Glenn Stoddard had his suicide narrowed down to two options. He was either going to overdose or step in front of a moving subway train. The former would be less painful, but the latter would take him out more quickly. There was also the survivability factor to consider. What if the overdose didn’t kill him, but instead left him as a drooling dependent? He’d be more depressed than ever. ‘Death by Subway’ was likely the way to go.
Was leaving a note the way to go as well? On one hand, it would explain his reasons for killing himself: never felt as though he fit in, had never known love, didn’t see how any of those things could ever happen. On the other hand, what difference would it really make? He’d still be dead and the people who had never given him the time of day while he was alive likely wouldn’t give much thought to his death either.
“Fuck ’em,” he said to himself. “I’ll just have a piece of i.d. on me, so they’ll know who the crazy was that got himself killed by the Number Four train.”
When the predetermined day came (it was a Monday…the most depressing day of the week), Glenn made his way to the subway station three blocks from his apartment. He was dressed rather smartly for the occasion (something else to give people to think about, he reasoned) and found himself whistling as he made his way down the steps towards the tunnel. He then said a cheery “Have a good day!” to the transit worker from whom he bought his token and went through the turnstile. It was just another thirty-two steps down to the platform from there.
“Should I jump onto the northbound or southbound track?” he asked himself. “South. My life went south years ago, plus that’s probably the direction God will send me once I do the dirty deed.”
It was settled then. He just had to cross the yellow line he had been careful to stand behind ever since he had moved to the big city and then jump as the train pulled into the station. That would be in another five minutes. To pass the time, Glenn glanced at the advertising billboards that hung from the tunnel walls. Buy this! Buy that! Consume, consume, consume! That was the meaning behind pretty much all of them…except for one.
The billboard that caught his attention, of course, was for suicide prevention. According to it, every day about one hundred and five people in the U.S. commit suicide; approximately one every twelve minutes. It then begged him not to be victim number one hundred and six, and to call the suicide hotline instead because he wasn’t as alone in the world as he thought. There were people who cared.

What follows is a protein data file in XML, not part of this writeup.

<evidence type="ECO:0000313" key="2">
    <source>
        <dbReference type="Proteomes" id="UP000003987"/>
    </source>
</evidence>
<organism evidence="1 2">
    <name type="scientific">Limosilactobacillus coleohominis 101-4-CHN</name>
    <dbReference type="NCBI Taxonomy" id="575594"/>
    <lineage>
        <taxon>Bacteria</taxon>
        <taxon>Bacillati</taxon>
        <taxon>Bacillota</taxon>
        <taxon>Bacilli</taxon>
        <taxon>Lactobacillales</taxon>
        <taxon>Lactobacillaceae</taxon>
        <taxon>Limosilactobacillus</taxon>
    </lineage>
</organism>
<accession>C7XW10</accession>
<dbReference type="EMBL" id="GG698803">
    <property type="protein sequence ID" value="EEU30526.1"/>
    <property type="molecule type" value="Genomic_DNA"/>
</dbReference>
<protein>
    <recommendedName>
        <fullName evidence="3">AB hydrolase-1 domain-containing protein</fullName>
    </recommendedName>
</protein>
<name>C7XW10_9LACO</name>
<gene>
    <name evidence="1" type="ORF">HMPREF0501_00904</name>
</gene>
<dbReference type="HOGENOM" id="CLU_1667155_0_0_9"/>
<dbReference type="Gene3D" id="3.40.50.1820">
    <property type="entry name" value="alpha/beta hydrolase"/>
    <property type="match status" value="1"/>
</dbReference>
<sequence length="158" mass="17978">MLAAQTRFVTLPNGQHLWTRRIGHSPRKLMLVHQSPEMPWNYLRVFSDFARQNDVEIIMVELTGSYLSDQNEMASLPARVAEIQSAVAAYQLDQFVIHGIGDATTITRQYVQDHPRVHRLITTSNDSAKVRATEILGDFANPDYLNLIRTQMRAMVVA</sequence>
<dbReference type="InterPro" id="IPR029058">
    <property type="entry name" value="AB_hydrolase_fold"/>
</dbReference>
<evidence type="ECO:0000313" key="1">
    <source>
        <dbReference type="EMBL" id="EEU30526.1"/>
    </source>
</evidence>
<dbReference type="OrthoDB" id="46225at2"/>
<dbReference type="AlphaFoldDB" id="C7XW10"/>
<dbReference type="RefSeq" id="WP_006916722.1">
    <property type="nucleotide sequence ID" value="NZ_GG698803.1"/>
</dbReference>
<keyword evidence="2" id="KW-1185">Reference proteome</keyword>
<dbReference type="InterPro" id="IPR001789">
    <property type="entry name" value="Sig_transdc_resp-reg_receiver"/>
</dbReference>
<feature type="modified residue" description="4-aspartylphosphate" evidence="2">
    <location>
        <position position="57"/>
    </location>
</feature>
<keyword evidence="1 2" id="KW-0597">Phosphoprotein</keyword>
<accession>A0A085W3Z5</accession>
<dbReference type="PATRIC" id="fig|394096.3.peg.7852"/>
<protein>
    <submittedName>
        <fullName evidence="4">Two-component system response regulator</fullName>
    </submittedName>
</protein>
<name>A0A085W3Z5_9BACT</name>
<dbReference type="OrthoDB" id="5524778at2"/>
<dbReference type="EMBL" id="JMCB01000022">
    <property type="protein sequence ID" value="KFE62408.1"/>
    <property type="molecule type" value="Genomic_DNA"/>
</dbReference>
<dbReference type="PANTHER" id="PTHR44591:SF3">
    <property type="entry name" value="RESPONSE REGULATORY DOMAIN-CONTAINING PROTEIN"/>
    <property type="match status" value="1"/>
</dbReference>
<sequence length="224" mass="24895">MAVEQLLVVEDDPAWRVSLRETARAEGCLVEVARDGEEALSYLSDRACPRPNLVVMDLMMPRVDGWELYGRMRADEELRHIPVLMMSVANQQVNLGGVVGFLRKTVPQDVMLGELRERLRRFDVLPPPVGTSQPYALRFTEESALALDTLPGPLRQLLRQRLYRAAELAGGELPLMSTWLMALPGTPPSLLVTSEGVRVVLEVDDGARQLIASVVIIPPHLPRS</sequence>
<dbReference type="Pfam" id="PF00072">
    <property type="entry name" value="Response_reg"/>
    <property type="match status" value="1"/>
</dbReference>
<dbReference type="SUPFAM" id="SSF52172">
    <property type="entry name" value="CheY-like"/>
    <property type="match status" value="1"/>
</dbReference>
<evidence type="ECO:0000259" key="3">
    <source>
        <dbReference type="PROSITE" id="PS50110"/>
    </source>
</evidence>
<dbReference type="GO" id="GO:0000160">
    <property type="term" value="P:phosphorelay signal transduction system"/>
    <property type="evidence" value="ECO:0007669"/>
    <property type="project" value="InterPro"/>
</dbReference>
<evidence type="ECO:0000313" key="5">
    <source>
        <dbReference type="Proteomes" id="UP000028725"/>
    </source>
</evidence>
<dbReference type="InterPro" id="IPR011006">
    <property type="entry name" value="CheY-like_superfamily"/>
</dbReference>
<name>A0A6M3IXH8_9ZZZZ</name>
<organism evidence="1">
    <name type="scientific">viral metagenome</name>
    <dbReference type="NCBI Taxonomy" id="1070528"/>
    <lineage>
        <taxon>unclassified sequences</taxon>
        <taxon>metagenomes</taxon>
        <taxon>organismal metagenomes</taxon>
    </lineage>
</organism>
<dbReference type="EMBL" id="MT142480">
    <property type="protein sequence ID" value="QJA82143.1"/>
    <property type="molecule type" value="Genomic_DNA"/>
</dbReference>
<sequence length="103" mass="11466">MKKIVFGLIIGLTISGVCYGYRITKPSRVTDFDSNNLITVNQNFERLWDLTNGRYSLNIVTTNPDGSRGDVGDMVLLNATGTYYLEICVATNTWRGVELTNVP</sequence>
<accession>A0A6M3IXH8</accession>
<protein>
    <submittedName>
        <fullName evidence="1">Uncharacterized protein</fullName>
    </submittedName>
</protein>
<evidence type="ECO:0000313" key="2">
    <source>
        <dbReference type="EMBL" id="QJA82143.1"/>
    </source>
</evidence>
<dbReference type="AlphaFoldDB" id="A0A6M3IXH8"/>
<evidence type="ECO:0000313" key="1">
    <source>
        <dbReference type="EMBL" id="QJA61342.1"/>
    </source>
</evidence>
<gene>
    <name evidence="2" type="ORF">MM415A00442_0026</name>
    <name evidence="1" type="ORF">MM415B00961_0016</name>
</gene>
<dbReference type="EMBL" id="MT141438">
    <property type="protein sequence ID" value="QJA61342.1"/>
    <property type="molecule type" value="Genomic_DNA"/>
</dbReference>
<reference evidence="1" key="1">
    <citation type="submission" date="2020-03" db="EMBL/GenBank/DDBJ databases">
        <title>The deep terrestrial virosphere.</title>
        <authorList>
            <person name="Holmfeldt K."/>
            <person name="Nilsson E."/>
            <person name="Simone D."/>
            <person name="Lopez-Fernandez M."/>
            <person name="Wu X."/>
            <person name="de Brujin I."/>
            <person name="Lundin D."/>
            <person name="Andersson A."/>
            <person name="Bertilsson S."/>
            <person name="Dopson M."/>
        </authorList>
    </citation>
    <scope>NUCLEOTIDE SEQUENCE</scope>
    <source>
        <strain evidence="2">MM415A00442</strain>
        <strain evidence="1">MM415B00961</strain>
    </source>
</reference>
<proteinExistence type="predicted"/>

He didn’t call.
Not because he followed through on his wish to die, but because he couldn’t get past the fact that there were one hundred and five people who killed themselves on a daily basis. One hundred and five times three hundred and sixty-five days – that was more than thirty-nine thousand people every year, just in the United States alone.
“That’s a lot of depressed people,” Glenn couldn’t help but to think. “How sad that so many were reduced to committing suicide. If only something, or someone, could have given them hope.”
And that’s when Glenn Stoddard chose to live. He now had a purpose: to do something that would give people a reason to go on living. Did he become a therapist or hotline crisis counselor? Good heavens, no. That would have just reminded him of how depressing life can be. For his own sanity, he needed to keep it positive.
So he got a job writing upbeat messages for a Chinese fortune cookie company. One small loving action today can make a big difference in someone’s tomorrow! The sun will continue to shine on you long after it has set! Someone’s dream has to come true…why shouldn’t it be yours? Those are just a few examples of the happy thoughts he made sure people saw after they had finished their last bite of Moo Moo Gai Pan. Glenn is unsure of how many lives his fortune cookie messages have saved, but he knows of at least one that was spared: his own.
Keep that in mind the next time you’re going through a rough patch and think about ending it all. There was once a sad man who felt the same way, but found a reason to keep going. Look for your reason because, like Glenn, you are not alone. Someone out there cares.